This is a very good sampling of the art of baritone Robert Merrill. Born Moishe Millstein (Miller) in Brooklyn, 1917, he became one of the country's greatest baritones, a long-time star at the Metropolitan Opera. The cuts on this CD were recorded in 1946 and 1947, and the CD sounds pretty good overall (some technical notes discuss the challenges of taking the original recordings and transferring them to CD).
Some illustrations of the works on this CD. . . .
"The Toreador Song" from Bizet's "Carmen": Boy, does this show off Merrill's rich voice well! The backing chorus supports hi singing well. He sings this well known work with great aplomb. He displays a lot of vocal power--but with an attractive voice.
"Largo al factotum" from Rossini's "Il Barbiere di Siviglia": He sings this in a rollicking fashion; he also sings it well, given the treacherously fast pace of this aria. Once more, he shows off a powerful and rich voice. Anyone interested in opera has probably heard this piece a lot. Merrill's version still thrills and is not boring.
"Di provenza il mar" from Verdi's "La Traviata": This is a very different piece compared with the first two. This is poignant, and filled with pathos. Merrill'[s voice works well here, too, showing considerable tenderness. This is touchingly sung, suggesting that Merrill could handle a variety of roles well.
And now for something completely different. . . . A rather minor piece by Kleinsinger, "Brooklyn Baseball Cantata." Merrill was a baseball fan (his version of the National Anthem was routinely played at Yankee Stadium). This allows him a chance to sing a somewhat disjointed song on the Brooklyn Dodgers, a paean to Flatbush and "dem Bums." All manner of episodes: the disgruntled umpire who takes out his failure as a player on baseball players; comments about Brooklyn, such as references to Coney Island. But the centerpiece is the game between the Dodgers and Yankees Merrill is obviously having a lot of fun singing this 12 minute cantata. The game goes back and forth, with Cookie Lavagetto hitting a pinch hit home run to win the game! Excitement prevails! Oops. One problem. It was only a dream and didn't happen. The piece concludes with the common Dodgers' plea to "wait until next year." This is a boatload of fun, although the piece itself is a triviality. But it also illustrates that Merrill had a broad range of works that he sung.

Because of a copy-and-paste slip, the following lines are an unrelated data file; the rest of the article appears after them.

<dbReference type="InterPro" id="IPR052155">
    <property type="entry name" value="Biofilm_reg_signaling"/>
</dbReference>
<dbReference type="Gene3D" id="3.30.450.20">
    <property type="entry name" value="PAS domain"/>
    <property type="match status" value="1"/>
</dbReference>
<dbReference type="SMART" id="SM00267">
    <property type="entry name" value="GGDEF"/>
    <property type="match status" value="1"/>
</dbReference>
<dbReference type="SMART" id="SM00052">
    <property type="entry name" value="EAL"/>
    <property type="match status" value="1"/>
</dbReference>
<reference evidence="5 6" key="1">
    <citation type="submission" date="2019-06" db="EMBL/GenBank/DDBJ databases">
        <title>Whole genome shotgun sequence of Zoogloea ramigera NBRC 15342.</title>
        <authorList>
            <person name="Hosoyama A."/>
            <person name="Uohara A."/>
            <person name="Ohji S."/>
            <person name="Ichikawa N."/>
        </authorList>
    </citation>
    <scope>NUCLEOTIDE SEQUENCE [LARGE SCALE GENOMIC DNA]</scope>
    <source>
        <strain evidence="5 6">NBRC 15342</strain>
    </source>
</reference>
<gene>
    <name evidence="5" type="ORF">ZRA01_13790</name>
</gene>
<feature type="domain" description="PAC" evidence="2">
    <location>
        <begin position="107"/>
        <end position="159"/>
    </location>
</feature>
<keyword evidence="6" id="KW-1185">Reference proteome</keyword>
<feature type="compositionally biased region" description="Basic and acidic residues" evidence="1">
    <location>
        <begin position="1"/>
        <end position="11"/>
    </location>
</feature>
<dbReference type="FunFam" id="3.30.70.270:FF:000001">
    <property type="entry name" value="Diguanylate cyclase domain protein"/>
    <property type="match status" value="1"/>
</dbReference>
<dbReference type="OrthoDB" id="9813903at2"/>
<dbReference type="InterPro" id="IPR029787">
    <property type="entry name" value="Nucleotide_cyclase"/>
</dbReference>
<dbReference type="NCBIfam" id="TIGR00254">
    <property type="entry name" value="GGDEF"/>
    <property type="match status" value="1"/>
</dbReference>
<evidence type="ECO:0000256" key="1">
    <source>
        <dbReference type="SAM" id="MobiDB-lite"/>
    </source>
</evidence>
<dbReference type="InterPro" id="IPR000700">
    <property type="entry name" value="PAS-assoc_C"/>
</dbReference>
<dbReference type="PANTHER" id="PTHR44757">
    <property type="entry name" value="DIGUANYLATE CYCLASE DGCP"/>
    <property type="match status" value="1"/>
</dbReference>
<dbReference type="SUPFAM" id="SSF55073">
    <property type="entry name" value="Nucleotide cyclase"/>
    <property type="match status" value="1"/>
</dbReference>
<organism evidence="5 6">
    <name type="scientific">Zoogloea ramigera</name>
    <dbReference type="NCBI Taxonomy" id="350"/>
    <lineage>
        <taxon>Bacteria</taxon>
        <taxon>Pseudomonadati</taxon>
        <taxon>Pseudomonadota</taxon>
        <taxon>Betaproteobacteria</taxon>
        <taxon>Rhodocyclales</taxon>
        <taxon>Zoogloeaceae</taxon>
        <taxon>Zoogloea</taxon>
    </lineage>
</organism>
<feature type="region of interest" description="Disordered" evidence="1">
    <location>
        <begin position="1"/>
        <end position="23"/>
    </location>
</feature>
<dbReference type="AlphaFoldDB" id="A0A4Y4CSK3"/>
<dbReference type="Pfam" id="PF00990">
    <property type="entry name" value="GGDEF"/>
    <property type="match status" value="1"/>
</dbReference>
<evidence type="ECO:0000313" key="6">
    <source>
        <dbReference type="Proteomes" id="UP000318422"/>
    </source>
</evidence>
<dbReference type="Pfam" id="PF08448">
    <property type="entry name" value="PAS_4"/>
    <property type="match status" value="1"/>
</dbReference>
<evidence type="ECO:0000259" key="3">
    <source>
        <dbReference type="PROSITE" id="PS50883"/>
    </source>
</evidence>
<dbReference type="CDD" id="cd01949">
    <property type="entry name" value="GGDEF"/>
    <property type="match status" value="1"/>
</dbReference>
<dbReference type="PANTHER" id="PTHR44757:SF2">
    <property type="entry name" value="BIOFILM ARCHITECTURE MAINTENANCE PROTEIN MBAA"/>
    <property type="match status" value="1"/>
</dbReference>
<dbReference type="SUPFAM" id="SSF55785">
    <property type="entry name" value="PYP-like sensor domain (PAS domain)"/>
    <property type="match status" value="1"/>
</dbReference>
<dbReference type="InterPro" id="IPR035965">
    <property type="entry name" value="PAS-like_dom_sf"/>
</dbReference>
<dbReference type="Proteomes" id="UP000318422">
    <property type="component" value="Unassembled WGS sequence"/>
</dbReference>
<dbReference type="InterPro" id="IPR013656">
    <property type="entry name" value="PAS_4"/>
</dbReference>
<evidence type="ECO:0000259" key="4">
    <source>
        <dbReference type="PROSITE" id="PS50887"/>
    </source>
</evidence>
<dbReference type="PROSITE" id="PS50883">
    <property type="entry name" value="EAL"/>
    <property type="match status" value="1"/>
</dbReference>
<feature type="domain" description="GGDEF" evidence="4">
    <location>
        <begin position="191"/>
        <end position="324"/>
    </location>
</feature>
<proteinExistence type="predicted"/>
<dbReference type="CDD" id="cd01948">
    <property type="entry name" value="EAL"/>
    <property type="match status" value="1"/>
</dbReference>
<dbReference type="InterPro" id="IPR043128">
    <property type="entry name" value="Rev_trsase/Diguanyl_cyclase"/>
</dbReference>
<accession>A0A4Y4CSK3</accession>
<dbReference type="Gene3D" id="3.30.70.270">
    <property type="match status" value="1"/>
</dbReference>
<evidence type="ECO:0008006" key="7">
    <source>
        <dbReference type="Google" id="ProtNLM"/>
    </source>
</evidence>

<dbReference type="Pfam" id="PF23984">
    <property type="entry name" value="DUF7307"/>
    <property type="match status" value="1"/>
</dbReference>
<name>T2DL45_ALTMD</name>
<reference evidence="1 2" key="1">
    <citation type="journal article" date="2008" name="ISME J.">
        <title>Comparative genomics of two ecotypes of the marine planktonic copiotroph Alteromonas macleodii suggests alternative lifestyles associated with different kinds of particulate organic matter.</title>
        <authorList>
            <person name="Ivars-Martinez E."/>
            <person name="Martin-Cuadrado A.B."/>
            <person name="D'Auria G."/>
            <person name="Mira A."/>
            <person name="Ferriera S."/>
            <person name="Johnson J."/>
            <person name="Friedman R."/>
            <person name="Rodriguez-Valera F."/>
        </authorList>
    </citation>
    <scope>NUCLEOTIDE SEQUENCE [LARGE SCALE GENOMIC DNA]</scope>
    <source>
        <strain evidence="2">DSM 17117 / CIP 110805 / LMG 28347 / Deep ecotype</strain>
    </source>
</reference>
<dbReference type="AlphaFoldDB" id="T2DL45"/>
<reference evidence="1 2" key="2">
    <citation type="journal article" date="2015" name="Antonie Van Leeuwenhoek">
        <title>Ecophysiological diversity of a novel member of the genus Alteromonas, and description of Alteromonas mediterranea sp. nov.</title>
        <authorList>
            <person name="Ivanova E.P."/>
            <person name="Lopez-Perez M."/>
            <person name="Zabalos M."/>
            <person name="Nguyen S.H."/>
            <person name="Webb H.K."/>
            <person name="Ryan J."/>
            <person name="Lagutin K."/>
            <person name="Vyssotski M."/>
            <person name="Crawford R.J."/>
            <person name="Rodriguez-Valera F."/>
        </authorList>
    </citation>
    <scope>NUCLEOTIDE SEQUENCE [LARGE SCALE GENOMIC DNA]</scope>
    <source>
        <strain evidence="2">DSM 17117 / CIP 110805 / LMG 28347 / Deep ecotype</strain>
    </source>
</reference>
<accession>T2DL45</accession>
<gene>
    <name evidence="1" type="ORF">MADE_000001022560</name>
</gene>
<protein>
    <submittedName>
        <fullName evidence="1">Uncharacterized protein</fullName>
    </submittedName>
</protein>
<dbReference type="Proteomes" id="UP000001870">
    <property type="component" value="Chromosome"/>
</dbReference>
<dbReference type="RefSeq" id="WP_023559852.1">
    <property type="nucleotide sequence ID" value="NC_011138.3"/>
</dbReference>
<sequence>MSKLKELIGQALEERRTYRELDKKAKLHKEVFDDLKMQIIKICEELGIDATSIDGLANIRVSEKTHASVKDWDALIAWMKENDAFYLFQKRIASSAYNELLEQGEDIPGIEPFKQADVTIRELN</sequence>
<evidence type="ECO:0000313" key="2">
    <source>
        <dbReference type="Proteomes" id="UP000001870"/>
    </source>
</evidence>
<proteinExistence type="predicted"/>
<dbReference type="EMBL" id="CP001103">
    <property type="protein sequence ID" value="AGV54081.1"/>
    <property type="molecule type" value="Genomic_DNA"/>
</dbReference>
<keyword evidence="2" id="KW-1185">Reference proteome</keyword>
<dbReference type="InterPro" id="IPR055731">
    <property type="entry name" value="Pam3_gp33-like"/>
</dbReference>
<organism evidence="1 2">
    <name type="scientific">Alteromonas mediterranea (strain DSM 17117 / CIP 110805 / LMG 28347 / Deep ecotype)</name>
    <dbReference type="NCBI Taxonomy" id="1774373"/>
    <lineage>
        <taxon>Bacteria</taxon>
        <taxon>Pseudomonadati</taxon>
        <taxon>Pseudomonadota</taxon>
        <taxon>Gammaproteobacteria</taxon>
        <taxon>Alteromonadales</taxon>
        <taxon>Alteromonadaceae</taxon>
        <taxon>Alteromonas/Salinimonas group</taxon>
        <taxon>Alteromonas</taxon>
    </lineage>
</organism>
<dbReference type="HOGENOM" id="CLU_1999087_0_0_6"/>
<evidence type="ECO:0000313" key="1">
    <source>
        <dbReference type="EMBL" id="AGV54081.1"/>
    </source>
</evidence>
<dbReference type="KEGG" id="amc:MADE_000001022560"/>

Great introduction to a fine baritone. Worth listening to. . . .